President Franklin D. Roosevelt’s executive order established the Works Progress Administration on May 6, 1935. Two years earlier the Civilian Conservation Corps gave veterans jobs and job skills. The Works Progress Administration, renamed the Works Projects Administration, gave poverty-level heads of households much-needed employment.

The WPA helped 600,000 Texans provide for their families during the Great Depression. FDR pledged the New Deal was for everyone, including women, blacks and other groups. Almost every American community had roads, parks, bridges or schools built by the WPA.

In July 1935, W.A Gaither conferred with Denton city officials about the WPA. Mayor J.L.Wright saw an opportunity to start projects that had been on hold. Numerous Denton Record-Chronicle articles documented WPA projects that gave residents jobs and built much of Denton’s infrastructure. There are drainage, streets, sewer, water and sidewalks still in use bearing the WPA stamp.

Dr. Annetta Ramsay_12-04-2016_Uid_State_1_1.jpg

Annetta Ramsay

The WPA allocated $3,184.50 to Denton for the first two weeks of September 1935. Continued funding depended on mobilizing Denton’s 600 families needing relief. The first project was to raze the John B. Denton College building, present-day Calhoun Middle School Band Hall. WPA workers moved dirt to Denton High School’s proposed Bronco Stadium to construct a 2,800-foot drainage ditch on Malone Street. Drainage work at City Park, present-day Quakertown Park, made flood-prone land usable after Quakertown residents’ eviction. Workers built an ornamental bridge at the park with riprap-style interlocking stones for erosion control, and a riprap rock retaining wall around the I.O.O.F. Cemetery.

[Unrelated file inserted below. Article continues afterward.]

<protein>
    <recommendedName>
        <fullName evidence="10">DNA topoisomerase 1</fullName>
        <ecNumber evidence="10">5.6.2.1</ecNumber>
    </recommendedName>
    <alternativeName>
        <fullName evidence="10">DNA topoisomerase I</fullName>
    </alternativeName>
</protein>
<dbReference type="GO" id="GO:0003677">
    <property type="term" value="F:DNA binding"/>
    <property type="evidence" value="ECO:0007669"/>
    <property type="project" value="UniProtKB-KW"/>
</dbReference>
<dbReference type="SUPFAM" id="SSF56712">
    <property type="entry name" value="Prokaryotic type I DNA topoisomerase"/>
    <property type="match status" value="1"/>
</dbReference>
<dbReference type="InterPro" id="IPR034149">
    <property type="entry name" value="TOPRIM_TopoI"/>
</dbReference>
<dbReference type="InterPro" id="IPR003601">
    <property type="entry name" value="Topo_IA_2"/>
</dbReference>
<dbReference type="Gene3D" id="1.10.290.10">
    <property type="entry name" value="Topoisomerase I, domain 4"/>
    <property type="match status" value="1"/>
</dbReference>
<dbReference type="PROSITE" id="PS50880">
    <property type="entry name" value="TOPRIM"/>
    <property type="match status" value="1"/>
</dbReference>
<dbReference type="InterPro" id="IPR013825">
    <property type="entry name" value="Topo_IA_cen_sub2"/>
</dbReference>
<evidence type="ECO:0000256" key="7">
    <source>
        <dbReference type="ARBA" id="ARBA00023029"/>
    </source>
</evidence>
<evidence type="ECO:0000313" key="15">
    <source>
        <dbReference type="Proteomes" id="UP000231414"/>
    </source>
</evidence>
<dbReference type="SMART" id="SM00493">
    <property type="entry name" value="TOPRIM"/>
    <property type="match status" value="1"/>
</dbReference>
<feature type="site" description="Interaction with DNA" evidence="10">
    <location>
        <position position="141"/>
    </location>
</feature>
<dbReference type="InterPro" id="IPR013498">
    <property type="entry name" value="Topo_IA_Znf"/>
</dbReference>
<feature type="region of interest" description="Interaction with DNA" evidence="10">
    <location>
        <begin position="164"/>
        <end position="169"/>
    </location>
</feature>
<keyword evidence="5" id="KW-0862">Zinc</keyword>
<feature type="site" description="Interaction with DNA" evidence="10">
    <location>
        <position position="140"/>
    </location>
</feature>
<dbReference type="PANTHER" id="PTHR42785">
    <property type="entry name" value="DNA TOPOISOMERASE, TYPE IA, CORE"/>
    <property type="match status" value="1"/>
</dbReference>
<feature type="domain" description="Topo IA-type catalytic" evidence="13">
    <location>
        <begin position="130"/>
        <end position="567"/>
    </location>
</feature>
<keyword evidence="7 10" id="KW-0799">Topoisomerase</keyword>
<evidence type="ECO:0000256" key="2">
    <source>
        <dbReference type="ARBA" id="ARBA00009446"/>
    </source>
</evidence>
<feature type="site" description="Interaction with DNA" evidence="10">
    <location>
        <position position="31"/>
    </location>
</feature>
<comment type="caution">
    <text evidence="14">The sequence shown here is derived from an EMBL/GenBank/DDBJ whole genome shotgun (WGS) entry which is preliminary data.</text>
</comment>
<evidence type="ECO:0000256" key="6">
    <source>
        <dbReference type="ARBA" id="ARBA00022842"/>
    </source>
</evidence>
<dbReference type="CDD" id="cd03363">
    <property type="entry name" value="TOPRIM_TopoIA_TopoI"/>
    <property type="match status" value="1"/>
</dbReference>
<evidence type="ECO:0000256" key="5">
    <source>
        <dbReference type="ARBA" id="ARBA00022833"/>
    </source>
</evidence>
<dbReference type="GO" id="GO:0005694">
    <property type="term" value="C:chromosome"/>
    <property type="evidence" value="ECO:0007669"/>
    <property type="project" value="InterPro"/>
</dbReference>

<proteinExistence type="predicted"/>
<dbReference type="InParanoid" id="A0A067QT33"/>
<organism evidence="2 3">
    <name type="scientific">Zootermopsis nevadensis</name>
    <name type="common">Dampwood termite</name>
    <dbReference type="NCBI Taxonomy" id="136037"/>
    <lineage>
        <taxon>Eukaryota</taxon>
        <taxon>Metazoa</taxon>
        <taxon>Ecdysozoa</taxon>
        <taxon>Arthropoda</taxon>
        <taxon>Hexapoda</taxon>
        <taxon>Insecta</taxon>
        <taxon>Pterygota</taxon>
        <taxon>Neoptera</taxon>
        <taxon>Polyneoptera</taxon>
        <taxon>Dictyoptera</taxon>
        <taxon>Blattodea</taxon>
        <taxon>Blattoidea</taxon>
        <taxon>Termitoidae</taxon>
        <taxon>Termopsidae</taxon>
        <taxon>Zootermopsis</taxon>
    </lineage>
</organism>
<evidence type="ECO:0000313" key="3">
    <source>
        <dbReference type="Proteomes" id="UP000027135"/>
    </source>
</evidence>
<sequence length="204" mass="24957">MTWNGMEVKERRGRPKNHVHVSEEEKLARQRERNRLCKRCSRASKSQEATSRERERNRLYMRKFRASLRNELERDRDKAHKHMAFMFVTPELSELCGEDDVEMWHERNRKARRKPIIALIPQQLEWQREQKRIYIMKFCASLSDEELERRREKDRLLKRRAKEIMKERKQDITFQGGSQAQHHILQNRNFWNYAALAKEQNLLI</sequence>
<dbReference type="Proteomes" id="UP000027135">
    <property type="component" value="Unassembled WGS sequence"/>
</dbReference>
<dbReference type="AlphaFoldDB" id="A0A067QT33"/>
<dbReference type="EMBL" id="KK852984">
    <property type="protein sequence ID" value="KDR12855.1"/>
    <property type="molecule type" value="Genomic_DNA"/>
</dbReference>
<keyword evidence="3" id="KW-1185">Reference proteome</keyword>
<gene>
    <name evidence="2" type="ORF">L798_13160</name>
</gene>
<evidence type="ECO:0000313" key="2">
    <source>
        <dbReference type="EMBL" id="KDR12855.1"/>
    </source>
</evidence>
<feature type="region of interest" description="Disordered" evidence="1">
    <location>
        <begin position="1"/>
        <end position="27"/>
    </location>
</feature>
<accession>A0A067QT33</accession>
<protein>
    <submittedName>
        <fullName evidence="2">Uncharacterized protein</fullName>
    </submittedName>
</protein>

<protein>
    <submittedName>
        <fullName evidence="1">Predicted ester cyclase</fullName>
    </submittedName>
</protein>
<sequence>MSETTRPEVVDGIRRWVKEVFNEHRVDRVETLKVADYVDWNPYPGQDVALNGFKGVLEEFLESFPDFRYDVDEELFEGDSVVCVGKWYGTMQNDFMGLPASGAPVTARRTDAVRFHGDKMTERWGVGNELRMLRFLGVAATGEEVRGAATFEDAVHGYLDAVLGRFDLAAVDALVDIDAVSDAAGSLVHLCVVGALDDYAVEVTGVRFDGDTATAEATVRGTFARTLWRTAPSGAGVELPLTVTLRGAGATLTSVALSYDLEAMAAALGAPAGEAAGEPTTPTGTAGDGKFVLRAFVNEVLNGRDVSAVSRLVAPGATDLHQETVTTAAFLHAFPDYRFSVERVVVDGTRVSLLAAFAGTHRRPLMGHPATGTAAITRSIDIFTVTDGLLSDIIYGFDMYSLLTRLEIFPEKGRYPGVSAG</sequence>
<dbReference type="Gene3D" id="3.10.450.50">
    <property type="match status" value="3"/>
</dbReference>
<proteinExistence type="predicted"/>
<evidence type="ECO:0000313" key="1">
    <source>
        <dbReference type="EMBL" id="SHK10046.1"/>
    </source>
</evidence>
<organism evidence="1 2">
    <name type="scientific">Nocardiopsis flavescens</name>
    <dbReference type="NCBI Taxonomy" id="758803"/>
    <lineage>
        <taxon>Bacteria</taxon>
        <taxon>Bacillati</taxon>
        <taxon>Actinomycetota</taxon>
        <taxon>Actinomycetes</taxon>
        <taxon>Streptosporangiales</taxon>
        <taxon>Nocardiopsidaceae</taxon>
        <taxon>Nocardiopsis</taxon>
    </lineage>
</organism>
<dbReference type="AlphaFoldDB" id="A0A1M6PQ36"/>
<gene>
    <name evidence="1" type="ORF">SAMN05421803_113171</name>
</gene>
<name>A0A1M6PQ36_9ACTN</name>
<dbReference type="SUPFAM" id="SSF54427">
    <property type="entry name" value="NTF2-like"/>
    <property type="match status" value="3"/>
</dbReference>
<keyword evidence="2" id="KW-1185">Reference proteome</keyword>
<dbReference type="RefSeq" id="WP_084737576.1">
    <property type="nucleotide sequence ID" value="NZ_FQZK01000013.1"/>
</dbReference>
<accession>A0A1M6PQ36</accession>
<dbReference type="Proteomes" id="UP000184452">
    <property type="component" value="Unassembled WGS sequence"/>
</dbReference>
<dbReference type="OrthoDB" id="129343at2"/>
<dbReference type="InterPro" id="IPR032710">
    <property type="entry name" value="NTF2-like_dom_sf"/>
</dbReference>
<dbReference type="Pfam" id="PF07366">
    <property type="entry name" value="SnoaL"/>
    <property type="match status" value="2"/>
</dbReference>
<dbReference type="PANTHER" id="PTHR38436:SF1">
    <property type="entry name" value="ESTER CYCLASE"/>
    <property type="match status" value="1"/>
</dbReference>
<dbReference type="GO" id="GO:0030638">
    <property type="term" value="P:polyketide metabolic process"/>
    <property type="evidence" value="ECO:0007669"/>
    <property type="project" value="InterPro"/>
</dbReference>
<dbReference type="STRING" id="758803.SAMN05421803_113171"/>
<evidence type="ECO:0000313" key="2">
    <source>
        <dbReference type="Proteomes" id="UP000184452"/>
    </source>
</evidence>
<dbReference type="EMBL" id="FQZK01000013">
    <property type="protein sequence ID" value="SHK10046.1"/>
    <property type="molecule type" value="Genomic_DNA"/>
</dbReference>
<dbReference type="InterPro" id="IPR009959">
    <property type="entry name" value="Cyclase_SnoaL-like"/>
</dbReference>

Denton’s 1938 WPA payroll swelled to 200 people. In 1939, city engineer W.N. Harris estimated the city and the WPA together spent $82,540.

Denton County commissioners used WPA funds to cut down the courthouse lawn by 16 feet to accommodate automobiles, a controversial move among city officials and residents.

The College of Industrial Arts, now Texas Woman’s University, used WPA funds to build Stoddard Hall and two more dormitories, an infirmary, science and fine arts buildings, an auditorium addition and sidewalks.

The school district used WPA funds to build at least four schools, a band hall for the senior high, the Bronco athletic fieldhouse and a vocational room for the Fred Douglass school.

By 1939, 153 female heads of households, supervised by Mrs. C.E. Powell, worked throughout the county sewing overalls and binding books, and 13 women worked on a library project.

WPA funds extended to recreation programs in 1938, including choirs, bands, piano lessons, group tap dance lessons, a men’s athletic league and a playground program directed by Marguerite Bales. The project gained national attention because 13 directors involved more than 3,000 participants. A record crowd of 500 attended a Fourth of July program at City Park featuring music, drama and tap dancing in 1939, emceed by drama coach Mary Powledge.

When Germany invaded Poland in September 1939, the WPA slowed as the economy shifted to war preparation. Japan bombed Pearl Harbor on Dec. 7, 1941.

The North Texas State Teachers College, now the University of North Texas, started an evening auto mechanics program for 17- to 25-year-old men in October 1941. Accelerated efforts completed the student union building and outdoor swimming pool. The college’s WPA supervisor, James Helton, joined the Navy and deployed to Honolulu.

The WPA benefited Denton’s residents and is celebrated today for creating jobs and for the legacy of city infrastructure projects, many of which are still in use.

Randy Hunt contributed research to this article.

ANNETTA RAMSAY, Ph.D., is a licensed and nationally certified counselor who has lived and worked in Denton for many years. She can be reached at

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